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Messages for the victims of the plane crash are displayed at the airport in Dusseldorf. AP/Press Association Images
internet searches

Germanwings co-pilot researched suicide methods and cockpit doors

Meanwhile, the second black box recorder has been found today – following a nine-day search.

Updated at 3.57pm

GERMAN PROSECUTORS HAVE said that the co-pilot suspected of deliberately causing last week’s Germanwings plane crash searched online for information about suicide and cockpit doors in the week before the disaster.

A tablet computer which prosecutors say was used by Andreas Lubitz, found in a search of his home, revealed searches had been made for “ways to commit suicide”.

He also searched for “cockpit doors and their security provisions”, the prosecutor’s office in Dusseldorf said in a statement.

Prosecutors have said Lubitz was diagnosed as suicidal “several years ago”, before he became a pilot.

Black box

Meanwhile, French officials confirmed earlier that the second black box from the crashed plane has been found, after a nine day search.

Recordings from the first black box suggest Lubitz deliberately crashed the craft, while the pilot was locked outside the cockpit.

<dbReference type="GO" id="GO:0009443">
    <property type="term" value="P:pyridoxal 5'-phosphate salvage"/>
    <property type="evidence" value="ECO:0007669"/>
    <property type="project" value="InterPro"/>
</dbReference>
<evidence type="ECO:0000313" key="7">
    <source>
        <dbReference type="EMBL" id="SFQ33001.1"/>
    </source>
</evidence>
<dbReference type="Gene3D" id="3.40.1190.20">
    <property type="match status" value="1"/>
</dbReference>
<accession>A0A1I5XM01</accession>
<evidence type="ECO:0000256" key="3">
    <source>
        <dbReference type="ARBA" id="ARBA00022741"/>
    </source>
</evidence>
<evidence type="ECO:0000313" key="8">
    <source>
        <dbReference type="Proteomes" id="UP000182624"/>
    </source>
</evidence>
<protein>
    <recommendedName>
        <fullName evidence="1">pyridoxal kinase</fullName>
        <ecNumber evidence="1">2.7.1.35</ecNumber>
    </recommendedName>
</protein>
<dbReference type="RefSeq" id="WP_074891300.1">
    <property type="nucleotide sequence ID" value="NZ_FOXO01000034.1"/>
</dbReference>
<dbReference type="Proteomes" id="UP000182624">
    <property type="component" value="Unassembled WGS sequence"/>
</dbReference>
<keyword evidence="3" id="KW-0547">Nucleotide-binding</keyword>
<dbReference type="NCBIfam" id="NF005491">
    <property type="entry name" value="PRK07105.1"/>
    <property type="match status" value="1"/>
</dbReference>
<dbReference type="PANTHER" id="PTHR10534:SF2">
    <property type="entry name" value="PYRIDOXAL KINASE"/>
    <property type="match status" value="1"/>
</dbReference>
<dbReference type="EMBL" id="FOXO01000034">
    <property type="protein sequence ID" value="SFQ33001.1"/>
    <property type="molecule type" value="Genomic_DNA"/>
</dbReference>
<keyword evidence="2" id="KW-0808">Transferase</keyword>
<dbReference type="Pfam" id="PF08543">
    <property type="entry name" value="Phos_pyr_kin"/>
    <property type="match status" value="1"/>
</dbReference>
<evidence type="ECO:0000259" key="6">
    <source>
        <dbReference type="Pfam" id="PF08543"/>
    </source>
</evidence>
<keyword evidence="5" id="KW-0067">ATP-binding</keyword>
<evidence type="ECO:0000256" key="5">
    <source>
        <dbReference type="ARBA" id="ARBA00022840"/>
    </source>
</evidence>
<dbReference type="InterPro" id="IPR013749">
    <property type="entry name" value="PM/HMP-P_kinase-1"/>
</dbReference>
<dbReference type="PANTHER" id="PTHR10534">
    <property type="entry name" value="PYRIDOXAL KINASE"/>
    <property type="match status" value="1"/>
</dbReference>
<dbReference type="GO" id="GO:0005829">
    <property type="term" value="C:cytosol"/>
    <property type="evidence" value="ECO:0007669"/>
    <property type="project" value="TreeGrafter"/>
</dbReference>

The second black box records technical flight data that could provide vital insights into the final moments of Flight 4U9525 before it went down.

French prosecutor Brice Robin told reporters that the condition of the second box “gives us reasonable hope that it can be used.”

The second black box measures data such as speed, altitude and pilot action and will be an “indispensable” element in the investigation, Robin said.

150 people died when the Germanwings plane crashed in a remote region in the French Alps on Tuesday of last week. Rescue workers have been sifting through the wreckage for days trying to identify body parts and victims via their DNA.

Robin said 150 DNA strands had been isolated but stressed this did not necessarily mean all the victims had been identified.

The search for evidence has been hampered by the extremely difficult mountain terrain, as well as the force of the crash.

Several airlines and countries around the world have since ruled that two authorised crew members must be present in the cockpit at all times.

Air France said that they have had two people in the cockpit since Wednesday as a “temporary” measure after the European aviation safety agency issued recommendations.

Includes reporting from AFP. 

Read: Man stabbed escort 44 times at his home – before raping two others

Read: The Germanwings tragedy is forcing lots of countries to rethink airline safety

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